FAO Global Roadmap highlights importance of rebalancing agrifood systems

The Food and Agriculture Organization of the U.N. (FAO) unveiled a new roadmap to curb famine and food insecurity – a move welcomed by many, including the Biotechnology Innovation Organization (BIO).

At this year’s COP28 UN Climate Change Conference, the FAO presented a Global Roadmap to reach Sustainable Development Goal 2, which is focused on food security, while maintaining the 1.5C threshold set in the Paris Agreement.

“Global agrifood systems are the climate solution,” said FAO Director-General Qu Dongyu, who addressed the World Climate Action Summit.

“BIO applauds the iterative approach outlined by the UN. Defining specific milestones and setting realistic—yet ambitious—goals to transform agri-food systems will allow us to address climate challenges without endangering food security or agriculture-based livelihoods,” said BIO Chief Policy Officer John Murphy.

What is SDG2?

SDG2 is one of the 17 Sustainable Development Goals set by the United Nations in 2017 to make change globally, especially for low- and middle-income countries. Goal 2 specifically pertains to ending hunger and malnutrition.

To achieve this goal, the UN FAO outlined a comprehensive strategy laid out as a three-year journey, “encapsulated in the United Nations Climate Change Conference (COP) 28, COP 29 and COP 30,” FAO said.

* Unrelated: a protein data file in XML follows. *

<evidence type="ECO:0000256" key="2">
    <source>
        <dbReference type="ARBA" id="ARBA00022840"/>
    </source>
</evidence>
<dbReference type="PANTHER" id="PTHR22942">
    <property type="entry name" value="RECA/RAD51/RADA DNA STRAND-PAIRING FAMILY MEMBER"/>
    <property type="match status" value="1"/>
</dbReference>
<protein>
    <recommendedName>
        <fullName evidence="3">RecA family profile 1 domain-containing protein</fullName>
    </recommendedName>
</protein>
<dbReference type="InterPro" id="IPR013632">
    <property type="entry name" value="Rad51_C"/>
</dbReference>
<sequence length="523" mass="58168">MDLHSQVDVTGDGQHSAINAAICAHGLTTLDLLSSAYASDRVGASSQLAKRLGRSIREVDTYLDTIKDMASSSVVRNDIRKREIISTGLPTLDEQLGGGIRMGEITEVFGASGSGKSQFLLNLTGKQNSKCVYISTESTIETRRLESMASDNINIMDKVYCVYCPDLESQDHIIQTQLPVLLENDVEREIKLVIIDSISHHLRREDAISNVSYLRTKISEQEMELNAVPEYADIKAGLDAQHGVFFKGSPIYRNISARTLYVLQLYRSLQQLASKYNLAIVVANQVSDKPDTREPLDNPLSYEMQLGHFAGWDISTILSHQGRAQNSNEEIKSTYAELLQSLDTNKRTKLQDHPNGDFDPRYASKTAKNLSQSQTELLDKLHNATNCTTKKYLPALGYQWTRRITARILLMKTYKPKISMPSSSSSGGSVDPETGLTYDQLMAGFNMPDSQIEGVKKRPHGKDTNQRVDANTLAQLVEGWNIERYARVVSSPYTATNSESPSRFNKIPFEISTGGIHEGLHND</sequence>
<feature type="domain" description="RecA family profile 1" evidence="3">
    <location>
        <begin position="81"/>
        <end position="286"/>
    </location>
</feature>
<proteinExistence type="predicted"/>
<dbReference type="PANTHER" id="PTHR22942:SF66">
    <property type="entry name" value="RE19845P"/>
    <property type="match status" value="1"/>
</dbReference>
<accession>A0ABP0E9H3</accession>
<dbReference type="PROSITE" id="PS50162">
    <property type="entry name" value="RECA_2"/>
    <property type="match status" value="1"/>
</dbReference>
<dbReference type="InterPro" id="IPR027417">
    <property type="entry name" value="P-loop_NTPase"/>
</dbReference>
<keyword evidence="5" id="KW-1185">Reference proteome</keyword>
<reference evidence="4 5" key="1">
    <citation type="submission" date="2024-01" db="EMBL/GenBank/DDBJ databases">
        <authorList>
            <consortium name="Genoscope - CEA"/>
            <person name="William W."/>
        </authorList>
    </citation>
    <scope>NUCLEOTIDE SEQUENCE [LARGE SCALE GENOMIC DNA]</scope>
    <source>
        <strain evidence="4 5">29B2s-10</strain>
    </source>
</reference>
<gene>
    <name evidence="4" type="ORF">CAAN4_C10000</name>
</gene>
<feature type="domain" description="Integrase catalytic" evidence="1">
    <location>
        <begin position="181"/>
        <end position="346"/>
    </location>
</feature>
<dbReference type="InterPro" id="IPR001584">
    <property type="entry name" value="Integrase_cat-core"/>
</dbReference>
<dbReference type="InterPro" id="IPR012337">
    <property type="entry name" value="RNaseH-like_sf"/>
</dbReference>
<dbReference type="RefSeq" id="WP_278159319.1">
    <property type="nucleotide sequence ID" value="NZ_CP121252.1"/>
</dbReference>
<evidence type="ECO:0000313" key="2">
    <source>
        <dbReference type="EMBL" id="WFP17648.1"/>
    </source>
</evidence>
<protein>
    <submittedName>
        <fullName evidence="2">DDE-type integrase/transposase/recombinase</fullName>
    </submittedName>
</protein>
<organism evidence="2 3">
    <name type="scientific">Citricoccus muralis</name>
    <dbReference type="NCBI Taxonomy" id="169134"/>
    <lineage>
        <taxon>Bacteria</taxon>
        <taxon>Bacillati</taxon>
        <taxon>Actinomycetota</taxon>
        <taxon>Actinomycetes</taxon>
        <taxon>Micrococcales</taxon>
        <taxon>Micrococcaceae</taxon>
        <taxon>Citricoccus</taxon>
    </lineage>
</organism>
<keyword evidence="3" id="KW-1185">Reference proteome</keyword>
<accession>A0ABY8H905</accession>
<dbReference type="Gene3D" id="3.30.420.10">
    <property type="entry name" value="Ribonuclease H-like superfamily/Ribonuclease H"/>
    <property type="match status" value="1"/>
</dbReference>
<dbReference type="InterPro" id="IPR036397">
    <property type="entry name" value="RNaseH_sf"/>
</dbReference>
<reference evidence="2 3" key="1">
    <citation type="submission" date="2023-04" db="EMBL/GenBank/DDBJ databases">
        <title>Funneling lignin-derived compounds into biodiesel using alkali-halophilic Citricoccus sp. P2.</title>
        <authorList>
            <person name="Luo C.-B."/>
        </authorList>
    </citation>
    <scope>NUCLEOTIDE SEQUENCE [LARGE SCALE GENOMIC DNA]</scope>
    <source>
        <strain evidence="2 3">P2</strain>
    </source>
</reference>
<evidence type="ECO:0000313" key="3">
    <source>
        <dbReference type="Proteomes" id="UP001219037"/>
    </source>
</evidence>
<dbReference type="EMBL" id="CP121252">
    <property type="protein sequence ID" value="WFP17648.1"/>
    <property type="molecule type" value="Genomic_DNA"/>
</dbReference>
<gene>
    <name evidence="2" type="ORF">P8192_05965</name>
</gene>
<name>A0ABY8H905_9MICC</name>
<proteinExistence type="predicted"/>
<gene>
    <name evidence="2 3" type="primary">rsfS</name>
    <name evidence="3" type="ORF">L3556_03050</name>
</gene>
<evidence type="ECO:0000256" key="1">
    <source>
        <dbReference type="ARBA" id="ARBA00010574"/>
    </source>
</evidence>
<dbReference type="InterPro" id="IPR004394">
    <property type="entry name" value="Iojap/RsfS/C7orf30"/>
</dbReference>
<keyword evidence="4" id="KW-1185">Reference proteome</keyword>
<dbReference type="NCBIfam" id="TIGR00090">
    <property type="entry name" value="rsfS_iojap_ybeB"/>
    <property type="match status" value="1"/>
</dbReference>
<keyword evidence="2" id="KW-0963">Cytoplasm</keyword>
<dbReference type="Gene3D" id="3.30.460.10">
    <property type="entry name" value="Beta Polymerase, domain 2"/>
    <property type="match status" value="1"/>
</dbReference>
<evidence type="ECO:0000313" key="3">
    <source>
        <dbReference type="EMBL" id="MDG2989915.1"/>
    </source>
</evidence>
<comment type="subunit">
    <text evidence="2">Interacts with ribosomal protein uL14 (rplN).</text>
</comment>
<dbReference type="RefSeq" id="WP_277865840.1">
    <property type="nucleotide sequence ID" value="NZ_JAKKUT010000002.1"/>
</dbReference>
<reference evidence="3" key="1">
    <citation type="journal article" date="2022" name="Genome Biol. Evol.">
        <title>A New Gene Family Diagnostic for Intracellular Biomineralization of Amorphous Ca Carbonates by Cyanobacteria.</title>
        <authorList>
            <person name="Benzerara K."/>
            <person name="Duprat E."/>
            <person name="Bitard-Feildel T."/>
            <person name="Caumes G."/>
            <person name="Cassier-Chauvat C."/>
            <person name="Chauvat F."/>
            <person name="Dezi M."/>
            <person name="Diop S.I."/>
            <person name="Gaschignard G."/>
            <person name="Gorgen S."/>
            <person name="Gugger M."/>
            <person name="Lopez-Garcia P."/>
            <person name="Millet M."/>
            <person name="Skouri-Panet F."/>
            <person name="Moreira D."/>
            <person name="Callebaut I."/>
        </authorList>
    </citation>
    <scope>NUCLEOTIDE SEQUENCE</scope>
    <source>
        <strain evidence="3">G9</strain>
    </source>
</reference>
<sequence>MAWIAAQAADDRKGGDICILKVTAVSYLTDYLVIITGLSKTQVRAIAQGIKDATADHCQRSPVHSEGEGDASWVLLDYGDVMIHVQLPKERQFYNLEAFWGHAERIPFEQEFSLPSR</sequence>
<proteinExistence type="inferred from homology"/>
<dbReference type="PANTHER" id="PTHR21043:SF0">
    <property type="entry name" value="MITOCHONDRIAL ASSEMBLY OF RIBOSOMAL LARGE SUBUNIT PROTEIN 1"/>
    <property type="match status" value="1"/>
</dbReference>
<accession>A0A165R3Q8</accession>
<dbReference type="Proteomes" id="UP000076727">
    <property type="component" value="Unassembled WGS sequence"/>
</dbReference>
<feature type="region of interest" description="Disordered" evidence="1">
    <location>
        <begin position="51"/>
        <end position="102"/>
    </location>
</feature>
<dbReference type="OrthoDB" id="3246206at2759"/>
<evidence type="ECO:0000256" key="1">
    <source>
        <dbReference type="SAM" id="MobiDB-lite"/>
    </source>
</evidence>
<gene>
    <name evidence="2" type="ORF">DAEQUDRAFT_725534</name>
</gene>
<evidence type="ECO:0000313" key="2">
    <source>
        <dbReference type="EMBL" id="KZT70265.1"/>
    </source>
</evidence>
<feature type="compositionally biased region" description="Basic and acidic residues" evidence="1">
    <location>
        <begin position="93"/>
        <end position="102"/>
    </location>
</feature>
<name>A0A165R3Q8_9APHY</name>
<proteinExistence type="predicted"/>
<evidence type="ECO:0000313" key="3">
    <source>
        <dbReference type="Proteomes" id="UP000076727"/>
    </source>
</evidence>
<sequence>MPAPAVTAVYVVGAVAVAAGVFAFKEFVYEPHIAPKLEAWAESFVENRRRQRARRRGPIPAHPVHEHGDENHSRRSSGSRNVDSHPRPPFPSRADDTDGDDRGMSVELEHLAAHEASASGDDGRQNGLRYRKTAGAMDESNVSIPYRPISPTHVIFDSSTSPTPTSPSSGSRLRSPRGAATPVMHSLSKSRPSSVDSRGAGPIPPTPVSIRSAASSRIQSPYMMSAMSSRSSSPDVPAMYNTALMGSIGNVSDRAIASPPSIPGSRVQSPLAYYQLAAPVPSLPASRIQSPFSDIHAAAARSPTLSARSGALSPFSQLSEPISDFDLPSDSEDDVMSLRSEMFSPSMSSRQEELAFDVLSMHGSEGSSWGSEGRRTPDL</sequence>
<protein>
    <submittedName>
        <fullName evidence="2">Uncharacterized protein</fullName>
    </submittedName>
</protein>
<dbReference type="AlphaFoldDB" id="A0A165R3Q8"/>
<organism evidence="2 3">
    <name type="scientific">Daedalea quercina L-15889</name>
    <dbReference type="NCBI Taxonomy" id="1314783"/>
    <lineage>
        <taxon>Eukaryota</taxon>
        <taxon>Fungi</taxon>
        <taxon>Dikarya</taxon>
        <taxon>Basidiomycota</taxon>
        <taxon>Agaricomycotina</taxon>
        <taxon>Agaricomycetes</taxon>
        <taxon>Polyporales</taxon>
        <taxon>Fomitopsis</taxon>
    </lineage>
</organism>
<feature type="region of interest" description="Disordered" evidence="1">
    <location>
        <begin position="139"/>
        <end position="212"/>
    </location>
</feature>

The roadmap covers solutions from livestock nutrition to soil and water quality to deforestation and lowering emissions.

At its core, SDG2 aims to “create a world free of hunger by 2030.” The UN has defined a list of eight targets and 13 indicators designed to avoid “doomism,” David Laborde, Director of the Agrifood Economics Division at FAO, told UN News.

Zero Hunger by 2030

The number of people who face famine is growing each year. The latest data estimates between 691 and 783 million people went hungry in 2022, marking a staggering surge of 122 million people compared to pre-pandemic levels in 2019, according to this State of Food Security and Nutrition in the World (SOFI) report.

“We need policymakers to act. We need the civil society to be mobilized and the private sector to understand that making better choices today means making investments more sustainable and more profitable for tomorrow,” Laborde explained.

The report further notes that in 2022, nearly 29.6% of the population globally had no constant access to food – equivalent to 2.4 billion people.

Additionally, nearly half (42%) couldn’t afford healthy diets in 2021.

“No doubt, achieving the Sustainable Development Goal target of Zero Hunger by 2030 poses a daunting challenge. Indeed, it is projected that almost 600 million people will still be facing hunger in 2030. The major drivers of food insecurity and malnutrition are our ‘new normal,’ and we have no option but to redouble our efforts to transform agrifood systems and leverage them towards reaching the Sustainable Development Goal 2 (SDG 2) targets,” the WHO report’s foreword states.

FAO Global Roadmap’s broad goals

Achieving SDG2 without breaching the 1.5C threshold: A Global Roadmap discusses 120 actions divided into ten domains:

  1. livestock
  2. fisheries and aquaculture
  3. crops
  4. enabling healthy diets for all
  5. forest and wetlands
  6. soil and water
  7. food loss and waste
  8. clean energy
  9. inclusive policies
  10. data

The key milestones in the FAO Global Roadmap include cutting 25% of methane emissions from livestock between 2020-2030, ensuring more than 75% of global fisheries are sustainably managed between 2020-2040, halving global food waste both at retail and consumer levels by 2030, and reaching zero gross-deforestation achieved globally by 2035, explains Bloomberg.

BIO is on board with FAO’s efforts, as highlighted in this statement. BIO points to several key elements:

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